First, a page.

Rabbit feces.

How To Potty Train a Rabbit in a few days

In this blog post I will explain how to potty train a rabbit in just a few days. A clean rabbit having this great habit is nice to have and saves a lot of work.

A quick sidenote: If there is something wrong with the feces of your rabbit, then you should read this article about a healthy rabbit diet.

Training your Rabbit

A rabbit produces a lot of feces all day. A clean rabbit saves a lot of cleaning work! A great signal your rabbit is clean, is when your rabbit is dropping its feces on the same spot. If this is not the case, then you can train your rabbit to do so.

The first step is to setup the location of the litter box. After choosing a location and choosing the soil, we are ready to go!

The rabbit will be trained after a while and you can enjoy your rabbit even more! But beware of that fact that some rabbits are harder to train than the average rabbit.


  • A rabbit toilet, litter box or a different plastic box
  • Recycled paper/ Wood pellets/ Cotton/ Hemp fiber
  • A rabbit

Step 1: Choose a Location

A toilet sign.

A toilet sign.

It is important to observe your rabbit and to figure out the place your rabbit is dropping its feces. Rabbits often drop their feces on the same spot and therefore it is easy to find the perfect location for the box. Just place the toilet on the spot containing most of the feces. Is the rabbit changing its feces location? Just move the box to the “new” spot. Sometimes it is useful to place multiple boxes when your rabbit is distributing its feces. Just place the boxes on the “hot spots” of the feces.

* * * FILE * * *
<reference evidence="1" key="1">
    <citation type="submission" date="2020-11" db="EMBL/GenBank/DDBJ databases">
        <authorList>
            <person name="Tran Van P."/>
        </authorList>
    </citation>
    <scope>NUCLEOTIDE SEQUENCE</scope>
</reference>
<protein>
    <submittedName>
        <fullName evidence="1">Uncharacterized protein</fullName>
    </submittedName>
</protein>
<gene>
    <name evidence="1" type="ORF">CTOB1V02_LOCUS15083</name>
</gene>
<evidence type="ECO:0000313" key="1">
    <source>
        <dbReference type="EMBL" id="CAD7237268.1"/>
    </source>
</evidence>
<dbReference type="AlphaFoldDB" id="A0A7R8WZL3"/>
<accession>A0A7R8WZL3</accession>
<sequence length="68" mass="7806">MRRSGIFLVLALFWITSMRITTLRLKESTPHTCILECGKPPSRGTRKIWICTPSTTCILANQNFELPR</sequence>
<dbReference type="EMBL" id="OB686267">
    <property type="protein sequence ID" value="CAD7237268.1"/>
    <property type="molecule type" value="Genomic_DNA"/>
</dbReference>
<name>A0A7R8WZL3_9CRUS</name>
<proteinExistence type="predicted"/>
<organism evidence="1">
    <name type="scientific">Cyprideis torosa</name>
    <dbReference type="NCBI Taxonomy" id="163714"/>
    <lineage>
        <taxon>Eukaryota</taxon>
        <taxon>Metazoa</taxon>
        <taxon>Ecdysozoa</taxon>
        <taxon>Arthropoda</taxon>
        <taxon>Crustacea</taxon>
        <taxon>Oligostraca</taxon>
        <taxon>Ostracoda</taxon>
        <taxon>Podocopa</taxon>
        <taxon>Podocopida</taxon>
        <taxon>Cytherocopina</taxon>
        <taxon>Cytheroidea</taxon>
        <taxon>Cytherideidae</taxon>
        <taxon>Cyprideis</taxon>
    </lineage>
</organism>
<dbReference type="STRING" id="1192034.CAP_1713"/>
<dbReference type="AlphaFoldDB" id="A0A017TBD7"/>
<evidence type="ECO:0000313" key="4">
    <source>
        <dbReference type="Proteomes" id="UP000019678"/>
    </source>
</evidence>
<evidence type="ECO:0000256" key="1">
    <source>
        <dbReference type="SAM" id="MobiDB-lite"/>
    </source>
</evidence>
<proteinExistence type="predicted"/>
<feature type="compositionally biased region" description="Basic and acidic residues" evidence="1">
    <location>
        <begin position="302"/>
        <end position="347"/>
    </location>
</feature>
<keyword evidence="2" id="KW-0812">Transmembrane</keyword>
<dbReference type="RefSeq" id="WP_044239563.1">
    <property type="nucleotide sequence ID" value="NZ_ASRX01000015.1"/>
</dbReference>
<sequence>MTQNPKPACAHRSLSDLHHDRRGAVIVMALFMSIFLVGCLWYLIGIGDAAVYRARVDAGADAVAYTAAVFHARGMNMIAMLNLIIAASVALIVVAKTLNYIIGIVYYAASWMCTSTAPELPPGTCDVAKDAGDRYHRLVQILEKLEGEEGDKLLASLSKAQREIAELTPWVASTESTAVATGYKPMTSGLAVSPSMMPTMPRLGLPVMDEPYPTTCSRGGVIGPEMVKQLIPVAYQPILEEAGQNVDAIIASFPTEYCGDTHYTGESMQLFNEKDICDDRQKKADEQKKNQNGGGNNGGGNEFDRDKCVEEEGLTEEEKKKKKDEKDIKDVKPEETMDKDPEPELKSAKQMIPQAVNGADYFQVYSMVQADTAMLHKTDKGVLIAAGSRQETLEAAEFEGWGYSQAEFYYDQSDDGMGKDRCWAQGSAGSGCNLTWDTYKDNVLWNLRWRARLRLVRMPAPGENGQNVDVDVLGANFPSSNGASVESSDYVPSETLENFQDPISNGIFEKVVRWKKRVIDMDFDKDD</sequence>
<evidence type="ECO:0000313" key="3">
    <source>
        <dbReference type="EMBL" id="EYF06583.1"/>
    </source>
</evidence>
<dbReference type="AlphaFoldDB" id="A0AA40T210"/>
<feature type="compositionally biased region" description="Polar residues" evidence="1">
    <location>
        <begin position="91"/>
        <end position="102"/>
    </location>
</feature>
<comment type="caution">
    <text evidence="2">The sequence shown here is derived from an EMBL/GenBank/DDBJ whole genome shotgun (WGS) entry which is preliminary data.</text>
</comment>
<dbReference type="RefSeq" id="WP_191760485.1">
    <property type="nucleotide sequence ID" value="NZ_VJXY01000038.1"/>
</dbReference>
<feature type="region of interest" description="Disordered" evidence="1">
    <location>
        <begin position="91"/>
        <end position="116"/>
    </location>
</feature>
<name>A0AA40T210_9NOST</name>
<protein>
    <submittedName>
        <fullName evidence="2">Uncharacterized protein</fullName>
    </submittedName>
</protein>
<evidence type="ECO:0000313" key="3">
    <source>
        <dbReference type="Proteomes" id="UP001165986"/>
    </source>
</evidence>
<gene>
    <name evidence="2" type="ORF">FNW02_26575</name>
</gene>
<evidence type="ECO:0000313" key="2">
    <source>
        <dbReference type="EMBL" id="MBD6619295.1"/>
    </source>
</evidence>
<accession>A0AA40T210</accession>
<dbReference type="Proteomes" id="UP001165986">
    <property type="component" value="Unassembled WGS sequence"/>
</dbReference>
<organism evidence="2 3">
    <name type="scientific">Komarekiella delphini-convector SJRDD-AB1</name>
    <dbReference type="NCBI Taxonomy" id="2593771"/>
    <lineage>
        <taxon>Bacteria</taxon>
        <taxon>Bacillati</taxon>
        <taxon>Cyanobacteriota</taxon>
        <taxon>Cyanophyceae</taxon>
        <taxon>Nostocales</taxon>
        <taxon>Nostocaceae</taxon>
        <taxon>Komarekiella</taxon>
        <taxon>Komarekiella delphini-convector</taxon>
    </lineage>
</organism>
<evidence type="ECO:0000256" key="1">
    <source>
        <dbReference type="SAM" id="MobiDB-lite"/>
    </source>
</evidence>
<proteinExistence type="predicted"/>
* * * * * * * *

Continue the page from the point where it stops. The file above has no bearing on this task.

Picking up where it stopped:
In some cases, the rabbit is producing feces during its eating ritual. In that case, just place a hay rack just above the toilet. By doing so, the rabbit gets invited to visit the toilet.

Step 2: Prepare the toilet



Make sure that the toilet is large enough. The rabbit should move in and out easily and it should be easy for the rabbit to fit into the box.

The soil used for decorating the toilet is very important. Make sure to use a absorbing material. Wood pellets are often used as soil material. This material is also often used for litter boxes for cats. Wood pellets are well suited for absorbing the urine and the smell. Instead of wood pellets, one can also use recycled paper. Paper is great for absorbing liquids, but the downside is that it smells badly after some time. The rabbit will avoid the toilet when it is smelly and will choose another place for their feces.

Beware of clay-based materials. Clay will clutter. When your rabbit eats some of it, it can cause health issues.

Step 3: Potty Train a Rabbit

Train your rabbit.

Train your rabbit.

After you positioned the toilet(s) on the right spot(s), it is important to keep consistent. All feces outside the toilet should be placed back into the toilet. Pee can be absorbed by toilet paper and the toilet paper can be placed back into the toilet of your rabbit. In that way the rabbit learns that the toilet is the territory of the rabbit.

Hormones can influence the training capacity of your rabbit. Rabbits mark out their territory and during this process, rabbits will produce a lot of feces. Rabbits of both genders have this behavior. A castration could help.

Make sure that the toilet contains a different soil than the rest of the living space of the rabbit.

Step 4: Increase the Space

Rabbit in a small space.

Rabbit in a small space.

It is important for the rabbit to get used to the behavior using only a small area. When the area is too large, it could be the case that your rabbit has not enough time to get to the toilet. Start small and when your rabbit is trained, you can gradually increase the peeing and pooping area of your rabbit. When your rabbit forgets to go to the toilet after increasing the space, you can just make the space smaller.

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